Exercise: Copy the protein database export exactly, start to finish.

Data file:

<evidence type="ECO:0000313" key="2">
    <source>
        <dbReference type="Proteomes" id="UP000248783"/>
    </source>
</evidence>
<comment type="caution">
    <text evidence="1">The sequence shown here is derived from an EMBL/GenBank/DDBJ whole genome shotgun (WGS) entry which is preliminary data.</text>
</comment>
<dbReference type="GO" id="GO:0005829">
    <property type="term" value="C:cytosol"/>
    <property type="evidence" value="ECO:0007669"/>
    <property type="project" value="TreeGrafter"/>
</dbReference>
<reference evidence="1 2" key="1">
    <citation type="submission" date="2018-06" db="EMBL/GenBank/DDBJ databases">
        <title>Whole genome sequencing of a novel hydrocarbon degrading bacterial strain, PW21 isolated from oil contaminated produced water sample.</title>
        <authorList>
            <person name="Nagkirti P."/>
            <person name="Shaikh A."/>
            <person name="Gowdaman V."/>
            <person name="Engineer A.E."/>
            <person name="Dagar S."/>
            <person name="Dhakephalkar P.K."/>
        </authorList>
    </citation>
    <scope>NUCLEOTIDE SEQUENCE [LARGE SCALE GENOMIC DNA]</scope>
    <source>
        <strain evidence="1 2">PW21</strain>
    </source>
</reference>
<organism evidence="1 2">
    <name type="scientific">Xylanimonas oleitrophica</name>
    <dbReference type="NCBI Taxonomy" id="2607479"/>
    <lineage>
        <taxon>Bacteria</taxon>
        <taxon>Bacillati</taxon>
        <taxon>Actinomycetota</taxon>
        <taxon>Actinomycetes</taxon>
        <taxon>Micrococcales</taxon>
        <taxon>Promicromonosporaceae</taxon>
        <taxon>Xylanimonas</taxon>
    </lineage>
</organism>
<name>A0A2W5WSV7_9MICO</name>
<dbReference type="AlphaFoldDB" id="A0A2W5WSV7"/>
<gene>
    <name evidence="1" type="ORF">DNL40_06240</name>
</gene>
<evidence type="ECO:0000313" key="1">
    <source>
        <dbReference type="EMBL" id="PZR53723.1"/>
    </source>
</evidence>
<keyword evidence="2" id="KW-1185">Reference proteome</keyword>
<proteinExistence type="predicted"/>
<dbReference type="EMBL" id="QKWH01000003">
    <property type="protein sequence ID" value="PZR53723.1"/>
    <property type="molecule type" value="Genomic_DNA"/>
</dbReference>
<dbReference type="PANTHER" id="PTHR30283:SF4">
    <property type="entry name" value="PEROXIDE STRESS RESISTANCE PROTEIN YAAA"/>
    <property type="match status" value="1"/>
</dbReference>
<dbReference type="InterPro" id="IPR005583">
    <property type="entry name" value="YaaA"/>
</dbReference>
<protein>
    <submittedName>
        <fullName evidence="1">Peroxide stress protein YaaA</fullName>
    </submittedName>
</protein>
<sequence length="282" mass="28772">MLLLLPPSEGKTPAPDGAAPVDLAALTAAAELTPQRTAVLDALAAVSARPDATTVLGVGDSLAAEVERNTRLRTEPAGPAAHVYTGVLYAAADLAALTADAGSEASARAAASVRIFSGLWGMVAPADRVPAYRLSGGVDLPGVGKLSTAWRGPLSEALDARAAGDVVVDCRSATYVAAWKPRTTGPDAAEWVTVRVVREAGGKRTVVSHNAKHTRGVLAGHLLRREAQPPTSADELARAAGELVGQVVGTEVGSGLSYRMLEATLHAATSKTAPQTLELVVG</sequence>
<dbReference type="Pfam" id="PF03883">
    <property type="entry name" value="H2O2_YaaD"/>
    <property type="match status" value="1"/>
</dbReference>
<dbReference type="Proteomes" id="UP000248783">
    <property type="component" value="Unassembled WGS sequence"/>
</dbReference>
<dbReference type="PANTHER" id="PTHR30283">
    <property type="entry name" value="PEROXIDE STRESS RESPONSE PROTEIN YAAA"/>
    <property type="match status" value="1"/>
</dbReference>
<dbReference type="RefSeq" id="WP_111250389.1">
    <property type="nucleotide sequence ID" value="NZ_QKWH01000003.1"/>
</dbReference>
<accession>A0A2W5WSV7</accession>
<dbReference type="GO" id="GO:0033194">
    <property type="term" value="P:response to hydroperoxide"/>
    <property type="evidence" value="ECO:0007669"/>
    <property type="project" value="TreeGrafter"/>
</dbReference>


<evidence type="ECO:0000313" key="2">
    <source>
        <dbReference type="Proteomes" id="UP000248783"/>
    </source>
</evidence>
<comment type="caution">
    <text evidence="1">The sequence shown here is derived from an EMBL/GenBank/DDBJ whole genome shotgun (WGS) entry which is preliminary data.</text>
</comment>
<dbReference type="GO" id="GO:0005829">
    <property type="term" value="C:cytosol"/>
    <property type="evidence" value="ECO:0007669"/>
    <property type="project" value="TreeGrafter"/>
</dbReference>
<reference evidence="1 2" key="1">
    <citation type="submission" date="2018-06" db="EMBL/GenBank/DDBJ databases">
        <title>Whole genome sequencing of a novel hydrocarbon degrading bacterial strain, PW21 isolated from oil contaminated produced water sample.</title>
        <authorList>
            <person name="Nagkirti P."/>
            <person name="Shaikh A."/>
            <person name="Gowdaman V."/>
            <person name="Engineer A.E."/>
            <person name="Dagar S."/>
            <person name="Dhakephalkar P.K."/>
        </authorList>
    </citation>
    <scope>NUCLEOTIDE SEQUENCE [LARGE SCALE GENOMIC DNA]</scope>
    <source>
        <strain evidence="1 2">PW21</strain>
    </source>
</reference>
<organism evidence="1 2">
    <name type="scientific">Xylanimonas oleitrophica</name>
    <dbReference type="NCBI Taxonomy" id="2607479"/>
    <lineage>
        <taxon>Bacteria</taxon>
        <taxon>Bacillati</taxon>
        <taxon>Actinomycetota</taxon>
        <taxon>Actinomycetes</taxon>
        <taxon>Micrococcales</taxon>
        <taxon>Promicromonosporaceae</taxon>
        <taxon>Xylanimonas</taxon>
    </lineage>
</organism>
<name>A0A2W5WSV7_9MICO</name>
<dbReference type="AlphaFoldDB" id="A0A2W5WSV7"/>
<gene>
    <name evidence="1" type="ORF">DNL40_06240</name>
</gene>
<evidence type="ECO:0000313" key="1">
    <source>
        <dbReference type="EMBL" id="PZR53723.1"/>
    </source>
</evidence>
<keyword evidence="2" id="KW-1185">Reference proteome</keyword>
<proteinExistence type="predicted"/>
<dbReference type="EMBL" id="QKWH01000003">
    <property type="protein sequence ID" value="PZR53723.1"/>
    <property type="molecule type" value="Genomic_DNA"/>
</dbReference>
<dbReference type="PANTHER" id="PTHR30283:SF4">
    <property type="entry name" value="PEROXIDE STRESS RESISTANCE PROTEIN YAAA"/>
    <property type="match status" value="1"/>
</dbReference>
<dbReference type="InterPro" id="IPR005583">
    <property type="entry name" value="YaaA"/>
</dbReference>
<protein>
    <submittedName>
        <fullName evidence="1">Peroxide stress protein YaaA</fullName>
    </submittedName>
</protein>
<sequence length="282" mass="28772">MLLLLPPSEGKTPAPDGAAPVDLAALTAAAELTPQRTAVLDALAAVSARPDATTVLGVGDSLAAEVERNTRLRTEPAGPAAHVYTGVLYAAADLAALTADAGSEASARAAASVRIFSGLWGMVAPADRVPAYRLSGGVDLPGVGKLSTAWRGPLSEALDARAAGDVVVDCRSATYVAAWKPRTTGPDAAEWVTVRVVREAGGKRTVVSHNAKHTRGVLAGHLLRREAQPPTSADELARAAGELVGQVVGTEVGSGLSYRMLEATLHAATSKTAPQTLELVVG</sequence>
<dbReference type="Pfam" id="PF03883">
    <property type="entry name" value="H2O2_YaaD"/>
    <property type="match status" value="1"/>
</dbReference>
<dbReference type="Proteomes" id="UP000248783">
    <property type="component" value="Unassembled WGS sequence"/>
</dbReference>
<dbReference type="PANTHER" id="PTHR30283">
    <property type="entry name" value="PEROXIDE STRESS RESPONSE PROTEIN YAAA"/>
    <property type="match status" value="1"/>
</dbReference>
<dbReference type="RefSeq" id="WP_111250389.1">
    <property type="nucleotide sequence ID" value="NZ_QKWH01000003.1"/>
</dbReference>
<accession>A0A2W5WSV7</accession>
<dbReference type="GO" id="GO:0033194">
    <property type="term" value="P:response to hydroperoxide"/>
    <property type="evidence" value="ECO:0007669"/>
    <property type="project" value="TreeGrafter"/>
</dbReference>